And our group was led by Craig and Cindy Corrie, parents of Rachel Corrie. Rachel was a 23 year-old from Olympia, Washington, a volunteer with the International Solidarity Movement, who was killed standing in front of an Israeli bulldozer, attempting to block it from flattening a Palestinian home. Instead, the bulldozer proceeded, ignoring Rachel in her bright orange vest. Rachel Corrie has become a Palestinian martyr and it was not uncommon for us on our trip to encounter her face graffitied on a wall or her name referenced in street poetry. Her parents, Craig and Cindy, formerly an insurance man and a community volunteer, took up Rachel’s cause upon her death, suing the Israeli government and advocating for Palestinian rights. Now, Craig and Cindy have become heroes to the Palestinian people in their own right.
On All Saints Day we were in the city of Hebron. In Christian tradition, All Saints’ Day is a time during which Christians lift up those who have struggled in faith, to do good and be the body of Christ on earth, and in death have joined the church triumphant. In Palestine, this takes on special meaning even though most Palestinians are Muslim. There, those who have died resisting the occupation live on in those who continue to struggle for justice and freedom.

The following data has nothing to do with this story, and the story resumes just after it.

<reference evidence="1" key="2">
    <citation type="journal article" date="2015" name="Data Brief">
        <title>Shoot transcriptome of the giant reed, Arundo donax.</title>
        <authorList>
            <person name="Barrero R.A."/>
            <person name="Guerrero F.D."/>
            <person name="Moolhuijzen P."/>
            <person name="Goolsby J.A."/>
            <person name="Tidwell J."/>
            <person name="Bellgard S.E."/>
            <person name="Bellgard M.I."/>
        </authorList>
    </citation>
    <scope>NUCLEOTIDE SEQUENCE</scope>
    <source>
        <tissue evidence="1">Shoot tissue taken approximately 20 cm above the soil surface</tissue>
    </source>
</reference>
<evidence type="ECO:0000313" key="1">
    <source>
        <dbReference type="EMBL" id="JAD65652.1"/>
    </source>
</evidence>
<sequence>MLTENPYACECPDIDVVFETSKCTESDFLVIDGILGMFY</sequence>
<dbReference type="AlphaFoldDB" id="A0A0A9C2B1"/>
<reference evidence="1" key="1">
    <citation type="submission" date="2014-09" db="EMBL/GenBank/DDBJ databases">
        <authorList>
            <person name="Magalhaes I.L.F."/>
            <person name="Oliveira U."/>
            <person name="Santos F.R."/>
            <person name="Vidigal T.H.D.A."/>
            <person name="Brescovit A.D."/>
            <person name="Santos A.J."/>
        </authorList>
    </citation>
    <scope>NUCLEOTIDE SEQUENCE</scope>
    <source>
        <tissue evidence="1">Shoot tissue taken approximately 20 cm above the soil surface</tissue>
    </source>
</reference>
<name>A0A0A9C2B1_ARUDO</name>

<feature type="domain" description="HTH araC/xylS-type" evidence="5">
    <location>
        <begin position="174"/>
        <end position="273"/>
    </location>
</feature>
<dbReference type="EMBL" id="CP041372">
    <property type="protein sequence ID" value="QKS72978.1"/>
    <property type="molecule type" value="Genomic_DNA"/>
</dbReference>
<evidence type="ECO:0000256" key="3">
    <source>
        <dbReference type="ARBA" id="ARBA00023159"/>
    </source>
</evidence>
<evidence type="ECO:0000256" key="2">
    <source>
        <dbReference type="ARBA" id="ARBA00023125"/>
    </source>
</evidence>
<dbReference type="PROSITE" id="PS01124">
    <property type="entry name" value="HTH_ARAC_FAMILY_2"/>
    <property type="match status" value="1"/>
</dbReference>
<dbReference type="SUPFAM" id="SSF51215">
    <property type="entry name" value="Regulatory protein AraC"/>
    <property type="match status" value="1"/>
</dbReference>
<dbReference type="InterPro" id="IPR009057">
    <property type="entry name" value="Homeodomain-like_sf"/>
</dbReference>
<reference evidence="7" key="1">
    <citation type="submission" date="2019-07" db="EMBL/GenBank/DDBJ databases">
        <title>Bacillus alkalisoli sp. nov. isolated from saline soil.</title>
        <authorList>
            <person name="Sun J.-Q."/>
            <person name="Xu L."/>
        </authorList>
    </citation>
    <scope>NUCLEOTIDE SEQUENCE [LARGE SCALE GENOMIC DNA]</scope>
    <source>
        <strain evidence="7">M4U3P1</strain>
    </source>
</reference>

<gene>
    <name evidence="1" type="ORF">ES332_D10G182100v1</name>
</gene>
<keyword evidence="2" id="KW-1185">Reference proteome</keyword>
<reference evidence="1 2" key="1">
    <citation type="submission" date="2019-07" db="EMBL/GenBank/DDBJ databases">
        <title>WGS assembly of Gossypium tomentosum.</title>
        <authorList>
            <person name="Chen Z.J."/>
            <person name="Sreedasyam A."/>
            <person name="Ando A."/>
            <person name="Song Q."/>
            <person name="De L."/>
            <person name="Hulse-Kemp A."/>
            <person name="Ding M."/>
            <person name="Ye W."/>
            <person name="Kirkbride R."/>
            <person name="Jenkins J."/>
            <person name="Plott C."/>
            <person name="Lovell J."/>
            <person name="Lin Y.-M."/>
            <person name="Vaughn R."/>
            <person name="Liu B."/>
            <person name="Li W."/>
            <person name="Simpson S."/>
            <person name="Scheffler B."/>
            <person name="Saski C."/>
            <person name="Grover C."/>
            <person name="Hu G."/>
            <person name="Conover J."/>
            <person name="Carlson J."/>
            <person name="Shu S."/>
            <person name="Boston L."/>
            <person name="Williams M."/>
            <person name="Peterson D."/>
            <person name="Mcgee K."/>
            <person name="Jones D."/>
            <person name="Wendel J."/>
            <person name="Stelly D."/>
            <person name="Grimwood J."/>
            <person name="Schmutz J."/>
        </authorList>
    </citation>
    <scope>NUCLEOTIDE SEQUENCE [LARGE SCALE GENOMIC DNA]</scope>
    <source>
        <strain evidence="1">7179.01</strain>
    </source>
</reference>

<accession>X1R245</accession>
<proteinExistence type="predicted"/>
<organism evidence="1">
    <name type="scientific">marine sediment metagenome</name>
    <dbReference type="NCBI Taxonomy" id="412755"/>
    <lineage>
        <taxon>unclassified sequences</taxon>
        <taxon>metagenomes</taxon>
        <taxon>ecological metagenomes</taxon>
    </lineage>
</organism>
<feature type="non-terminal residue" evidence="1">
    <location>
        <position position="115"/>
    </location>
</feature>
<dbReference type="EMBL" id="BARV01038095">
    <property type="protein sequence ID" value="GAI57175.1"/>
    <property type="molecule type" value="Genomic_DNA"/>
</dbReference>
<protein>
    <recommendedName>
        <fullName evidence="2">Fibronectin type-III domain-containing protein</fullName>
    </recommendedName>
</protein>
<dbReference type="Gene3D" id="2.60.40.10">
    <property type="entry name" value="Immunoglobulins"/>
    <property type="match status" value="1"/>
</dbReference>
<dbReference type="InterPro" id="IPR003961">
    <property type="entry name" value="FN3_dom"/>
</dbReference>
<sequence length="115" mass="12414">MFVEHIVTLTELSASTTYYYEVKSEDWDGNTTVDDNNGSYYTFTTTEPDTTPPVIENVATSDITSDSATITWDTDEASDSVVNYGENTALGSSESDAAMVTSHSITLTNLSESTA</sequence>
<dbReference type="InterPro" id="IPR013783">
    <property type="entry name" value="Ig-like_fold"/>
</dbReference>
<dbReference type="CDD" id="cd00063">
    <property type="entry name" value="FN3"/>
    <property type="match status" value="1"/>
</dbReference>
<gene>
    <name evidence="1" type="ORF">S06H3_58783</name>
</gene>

Hebron City is also known as “Ghost Town.” Fifteen years ago, there was a massacre in the city’s mosque by American born Baruch Goldstein which killed 29 and injured 125 more. It resulted in Hebron City being put on lockdown by the Israeli military to protect the 800 Israeli settlers who lived there even though the victims of the massacre were Palestinian. To walk in the Old City of Hebron is to feel the presence of souls who used to fill the paths seeing friends and family, buying special gifts or daily food, living life. But the streets are empty now, and it is clear why Hebron City is known as “Ghost Town.”
In the cruelness of this lockdown, the center of life for the community that was grieving was cut off, and the healing that can come from being together and participating in regular activities of daily living was prevented. Military checkpoints proliferated and lockdowns have persisted, negatively affecting the lives of roughly 500 Jews and significantly and adversely impacting the nearly 200,000 Palestinians who still live in Hebron. Violence has begotten more violence.